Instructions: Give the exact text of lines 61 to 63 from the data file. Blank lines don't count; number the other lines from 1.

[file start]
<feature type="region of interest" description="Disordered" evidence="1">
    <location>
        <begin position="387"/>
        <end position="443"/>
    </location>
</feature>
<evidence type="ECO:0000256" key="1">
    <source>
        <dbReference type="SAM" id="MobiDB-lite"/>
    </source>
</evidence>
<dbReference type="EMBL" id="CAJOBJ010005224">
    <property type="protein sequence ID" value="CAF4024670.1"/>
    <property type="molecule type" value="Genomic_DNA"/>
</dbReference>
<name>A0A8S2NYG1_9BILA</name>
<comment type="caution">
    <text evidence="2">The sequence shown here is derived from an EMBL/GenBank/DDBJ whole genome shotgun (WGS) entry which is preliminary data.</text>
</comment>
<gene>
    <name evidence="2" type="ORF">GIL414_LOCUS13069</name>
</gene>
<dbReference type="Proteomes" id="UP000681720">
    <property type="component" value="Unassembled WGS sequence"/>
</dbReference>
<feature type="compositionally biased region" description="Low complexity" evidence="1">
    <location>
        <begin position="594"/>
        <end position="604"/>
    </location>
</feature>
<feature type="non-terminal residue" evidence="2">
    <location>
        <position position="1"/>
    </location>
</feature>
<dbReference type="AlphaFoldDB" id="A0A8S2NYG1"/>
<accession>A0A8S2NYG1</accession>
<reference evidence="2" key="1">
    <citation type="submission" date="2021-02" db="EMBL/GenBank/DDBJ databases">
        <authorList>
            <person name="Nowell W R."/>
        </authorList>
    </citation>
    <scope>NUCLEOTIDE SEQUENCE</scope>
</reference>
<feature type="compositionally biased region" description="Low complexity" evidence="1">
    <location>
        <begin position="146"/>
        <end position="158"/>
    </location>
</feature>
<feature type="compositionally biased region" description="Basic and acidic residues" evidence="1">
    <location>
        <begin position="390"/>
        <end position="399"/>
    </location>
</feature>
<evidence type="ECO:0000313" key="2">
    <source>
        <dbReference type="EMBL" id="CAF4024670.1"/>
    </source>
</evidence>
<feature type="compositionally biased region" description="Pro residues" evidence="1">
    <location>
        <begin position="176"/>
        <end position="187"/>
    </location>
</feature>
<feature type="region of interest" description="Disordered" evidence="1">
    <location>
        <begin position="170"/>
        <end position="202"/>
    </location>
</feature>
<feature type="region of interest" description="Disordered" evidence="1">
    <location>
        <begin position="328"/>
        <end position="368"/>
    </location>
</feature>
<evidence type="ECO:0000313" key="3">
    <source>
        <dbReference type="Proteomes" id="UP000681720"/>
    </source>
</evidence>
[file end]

        <dbReference type="EMBL" id="CAF4024670.1"/>
    </source>
</evidence>